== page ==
cc licensed ( BY ) flickr photo shared by David Fulmer
    “Kids don’t have enough balance.”
    “We are dumber because of technology.”
    “People are disconnected from one another because of how we use technology.”
    “Technology kills our face-to-face interactions.”
    In my travels, I have heard all of these arguments.  I actually remember dealing with one principal vehemently opposed to the use of technology by students based on the last statement, and his belief that technology was actually killing our relationships.  Unfortunately that principal was me.  From my experience (at the time), I was watching students spending a lot of time on computers playing video games, doing “typing” programs, and spending times creating things like PowerPoint in groups where one student would be doing all of the work, while a group would be sitting there and interacting little.  What had I seen, was all that I had known.
    Then I started to open up my own learning and can see the power of technology not only for learning, but also to enhance relationships.
    Don’t get me wrong, there is still the “bad” out there, but knowing more, I am better to help myself and our students navigate past the bad and create the good.
    Daniel Kahneman, a Nobel Prize winner, coined the term WYSIATI which stands for “What You See Is All There Is“.  This idea is that we base our assumptions on limited evidence.  I was “suffering” from that and have really tried to open up my eyes and learning more myself so that I can better help our students.   My belief is that we focus on “what is best for kids” and that opening up my own learning helps to move students to that ultimate goal.  The more I know, the more I can help.
    That being said, I have seen people choose to limit their knowledge and embrace WYSIATI. It is easier to say things like “parents won’t embrace this new type of learning” (which I have heard a ton), but then you look at hashtags such as #ptchat (Parent-Teacher Chat), and you see parents not only “embracing”, but pushing for schools to be more relevant to the world we live in.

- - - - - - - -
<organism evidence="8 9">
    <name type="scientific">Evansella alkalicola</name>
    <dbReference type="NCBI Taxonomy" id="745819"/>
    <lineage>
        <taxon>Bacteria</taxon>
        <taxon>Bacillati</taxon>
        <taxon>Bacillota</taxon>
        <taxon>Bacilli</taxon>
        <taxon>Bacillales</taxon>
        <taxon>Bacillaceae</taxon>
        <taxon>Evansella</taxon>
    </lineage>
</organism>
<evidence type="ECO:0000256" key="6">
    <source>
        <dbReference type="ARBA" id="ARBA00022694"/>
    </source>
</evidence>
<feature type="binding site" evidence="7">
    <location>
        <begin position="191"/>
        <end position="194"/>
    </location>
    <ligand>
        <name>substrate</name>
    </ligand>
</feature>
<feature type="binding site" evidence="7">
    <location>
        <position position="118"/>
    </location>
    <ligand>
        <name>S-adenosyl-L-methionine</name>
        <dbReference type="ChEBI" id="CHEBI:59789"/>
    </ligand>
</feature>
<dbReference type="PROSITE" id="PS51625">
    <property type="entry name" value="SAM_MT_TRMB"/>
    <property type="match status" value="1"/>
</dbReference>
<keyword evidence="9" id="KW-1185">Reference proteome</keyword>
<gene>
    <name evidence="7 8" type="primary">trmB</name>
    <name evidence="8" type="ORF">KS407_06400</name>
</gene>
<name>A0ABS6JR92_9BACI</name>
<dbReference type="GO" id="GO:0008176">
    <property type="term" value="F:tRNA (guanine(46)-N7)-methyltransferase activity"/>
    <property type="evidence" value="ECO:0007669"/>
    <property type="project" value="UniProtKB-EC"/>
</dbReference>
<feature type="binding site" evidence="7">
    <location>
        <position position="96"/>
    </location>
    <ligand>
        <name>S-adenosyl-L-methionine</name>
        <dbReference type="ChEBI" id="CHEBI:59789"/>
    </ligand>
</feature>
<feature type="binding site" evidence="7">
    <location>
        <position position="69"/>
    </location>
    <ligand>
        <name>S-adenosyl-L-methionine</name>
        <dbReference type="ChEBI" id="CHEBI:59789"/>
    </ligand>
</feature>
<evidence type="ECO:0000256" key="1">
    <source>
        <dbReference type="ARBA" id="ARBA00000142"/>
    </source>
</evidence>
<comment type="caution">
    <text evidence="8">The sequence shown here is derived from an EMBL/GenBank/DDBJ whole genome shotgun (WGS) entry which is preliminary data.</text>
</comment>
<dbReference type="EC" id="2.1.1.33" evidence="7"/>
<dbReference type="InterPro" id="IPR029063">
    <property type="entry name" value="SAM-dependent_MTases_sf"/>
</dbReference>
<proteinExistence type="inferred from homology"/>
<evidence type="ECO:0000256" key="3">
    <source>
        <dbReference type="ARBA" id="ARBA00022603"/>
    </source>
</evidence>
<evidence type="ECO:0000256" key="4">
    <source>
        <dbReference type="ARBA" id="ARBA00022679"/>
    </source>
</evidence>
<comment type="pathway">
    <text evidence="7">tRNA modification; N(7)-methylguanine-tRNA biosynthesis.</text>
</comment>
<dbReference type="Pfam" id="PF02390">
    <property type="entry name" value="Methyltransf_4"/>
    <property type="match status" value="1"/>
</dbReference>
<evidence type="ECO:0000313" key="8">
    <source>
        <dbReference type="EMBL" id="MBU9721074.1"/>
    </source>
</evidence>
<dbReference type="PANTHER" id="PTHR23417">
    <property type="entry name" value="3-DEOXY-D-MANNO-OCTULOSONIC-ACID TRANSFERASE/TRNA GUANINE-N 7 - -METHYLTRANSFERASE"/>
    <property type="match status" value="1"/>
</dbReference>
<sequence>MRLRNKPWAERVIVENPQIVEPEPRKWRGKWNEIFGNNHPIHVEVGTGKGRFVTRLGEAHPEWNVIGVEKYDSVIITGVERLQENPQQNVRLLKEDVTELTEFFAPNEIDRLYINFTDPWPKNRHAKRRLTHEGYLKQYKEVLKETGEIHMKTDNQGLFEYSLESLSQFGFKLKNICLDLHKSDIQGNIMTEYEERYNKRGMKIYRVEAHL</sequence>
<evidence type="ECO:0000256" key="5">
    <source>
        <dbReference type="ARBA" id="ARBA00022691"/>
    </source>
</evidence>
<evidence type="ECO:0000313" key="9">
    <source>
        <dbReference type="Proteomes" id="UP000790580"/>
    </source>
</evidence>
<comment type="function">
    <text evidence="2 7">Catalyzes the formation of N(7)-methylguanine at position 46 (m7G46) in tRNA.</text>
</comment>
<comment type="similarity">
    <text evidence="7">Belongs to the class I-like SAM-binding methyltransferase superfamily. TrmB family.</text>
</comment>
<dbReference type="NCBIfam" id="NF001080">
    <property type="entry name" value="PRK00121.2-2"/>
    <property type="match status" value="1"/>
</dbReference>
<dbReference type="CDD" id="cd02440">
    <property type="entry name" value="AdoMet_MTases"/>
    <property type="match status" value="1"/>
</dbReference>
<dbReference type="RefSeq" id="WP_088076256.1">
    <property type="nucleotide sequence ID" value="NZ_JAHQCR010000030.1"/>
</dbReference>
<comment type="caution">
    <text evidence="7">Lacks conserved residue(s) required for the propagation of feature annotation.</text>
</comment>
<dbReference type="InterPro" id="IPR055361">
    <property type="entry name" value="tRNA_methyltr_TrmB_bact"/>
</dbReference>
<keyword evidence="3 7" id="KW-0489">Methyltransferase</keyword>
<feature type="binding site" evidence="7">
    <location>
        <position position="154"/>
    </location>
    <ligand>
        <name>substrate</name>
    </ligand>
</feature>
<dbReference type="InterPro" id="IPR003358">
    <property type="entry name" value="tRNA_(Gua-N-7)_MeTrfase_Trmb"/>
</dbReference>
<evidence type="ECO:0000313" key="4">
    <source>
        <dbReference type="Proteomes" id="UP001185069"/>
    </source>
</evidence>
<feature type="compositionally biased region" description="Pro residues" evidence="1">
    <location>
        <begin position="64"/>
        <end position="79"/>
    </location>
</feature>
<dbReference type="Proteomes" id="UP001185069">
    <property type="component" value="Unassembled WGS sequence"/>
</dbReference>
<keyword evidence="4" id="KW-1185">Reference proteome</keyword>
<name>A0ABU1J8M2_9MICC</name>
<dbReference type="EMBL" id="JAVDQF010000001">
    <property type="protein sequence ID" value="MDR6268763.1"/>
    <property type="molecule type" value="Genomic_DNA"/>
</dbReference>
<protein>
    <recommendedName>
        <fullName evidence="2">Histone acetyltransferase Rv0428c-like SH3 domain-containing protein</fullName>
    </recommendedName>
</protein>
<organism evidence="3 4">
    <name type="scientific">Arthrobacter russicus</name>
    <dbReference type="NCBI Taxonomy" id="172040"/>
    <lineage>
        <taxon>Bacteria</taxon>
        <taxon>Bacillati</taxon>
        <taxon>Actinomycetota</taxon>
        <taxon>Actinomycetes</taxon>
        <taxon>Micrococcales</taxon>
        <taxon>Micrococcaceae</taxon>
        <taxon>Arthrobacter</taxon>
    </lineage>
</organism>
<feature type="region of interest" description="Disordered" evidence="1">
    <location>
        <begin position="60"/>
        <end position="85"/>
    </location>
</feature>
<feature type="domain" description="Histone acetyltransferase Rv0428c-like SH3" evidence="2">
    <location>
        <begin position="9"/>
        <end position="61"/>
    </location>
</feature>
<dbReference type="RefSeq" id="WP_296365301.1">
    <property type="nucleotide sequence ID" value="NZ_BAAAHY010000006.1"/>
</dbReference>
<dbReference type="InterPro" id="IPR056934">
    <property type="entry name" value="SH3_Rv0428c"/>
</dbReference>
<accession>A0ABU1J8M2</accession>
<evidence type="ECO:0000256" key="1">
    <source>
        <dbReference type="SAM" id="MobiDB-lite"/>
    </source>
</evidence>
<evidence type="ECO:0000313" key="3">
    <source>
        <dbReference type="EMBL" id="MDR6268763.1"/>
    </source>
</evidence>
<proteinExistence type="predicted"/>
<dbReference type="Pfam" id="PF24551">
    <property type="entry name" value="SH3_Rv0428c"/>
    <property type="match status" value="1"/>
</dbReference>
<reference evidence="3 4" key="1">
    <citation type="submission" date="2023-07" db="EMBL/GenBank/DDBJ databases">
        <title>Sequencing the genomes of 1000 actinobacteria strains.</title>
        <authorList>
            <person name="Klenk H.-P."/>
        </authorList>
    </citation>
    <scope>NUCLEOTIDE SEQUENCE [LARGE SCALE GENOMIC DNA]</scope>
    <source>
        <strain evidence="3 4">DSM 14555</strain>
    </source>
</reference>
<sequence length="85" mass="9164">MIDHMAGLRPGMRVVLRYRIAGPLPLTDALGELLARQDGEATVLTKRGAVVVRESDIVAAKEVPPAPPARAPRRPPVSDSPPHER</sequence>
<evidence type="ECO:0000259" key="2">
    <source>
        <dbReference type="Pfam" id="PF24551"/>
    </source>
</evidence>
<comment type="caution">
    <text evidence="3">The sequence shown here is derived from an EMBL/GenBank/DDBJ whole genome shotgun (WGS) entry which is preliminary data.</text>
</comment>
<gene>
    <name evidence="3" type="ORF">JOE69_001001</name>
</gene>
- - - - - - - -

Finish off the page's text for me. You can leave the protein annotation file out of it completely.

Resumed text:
If you notice, I didn’t say “the world our kids live in”, because we all live in the same world.
    #petpeeve
    You will hear people say things like “Twitter is stupid”.  Just to clarify, Twitter is a thing and can’t be stupid.  It is the equivalent of a student not understanding math and then saying “math is stupid”.  It is often our lack of understanding that leads us to make statements like this, which I made myself.  One of the questions that I ask people when they make these remarks is, “from your use of Twitter, tell me why it is stupid?”, which is sometimes followed by, “well I have never used it.”  That would be the equivalent of me saying that a Lamborghini handles terribly.  I could say that, but I have never experienced driving one, nor have I ever done any research on the vehicle.
    Sometimes it is easy to argue when we choose to limit our thinking to WYSIATI.  I have been very careful to not say “SnapChat has no educational value.”  I have been caught making statements like this before, and although I do know a lot about the bad things that SnapChat is used for, someone one day might do something amazing with it.  My lack of knowledge of the app (I have downloaded it but have have never used it) limits me to make statements.  I don’t know what I don’t know.  I thought Vine was stupid at first, but then people started doing really cool things with it.
    As educators, we have to challenge one another and ourselves to broaden our our knowledge and experience when looking at a constantly changing world.  Instead of making assumptions, we need to start asking questions.  If WYSIATI, then we need to see a lot more if we are going to help our students.
    A lack of knowledge can sometimes be used as a power, but when your in the business of  learning, that should never happen.

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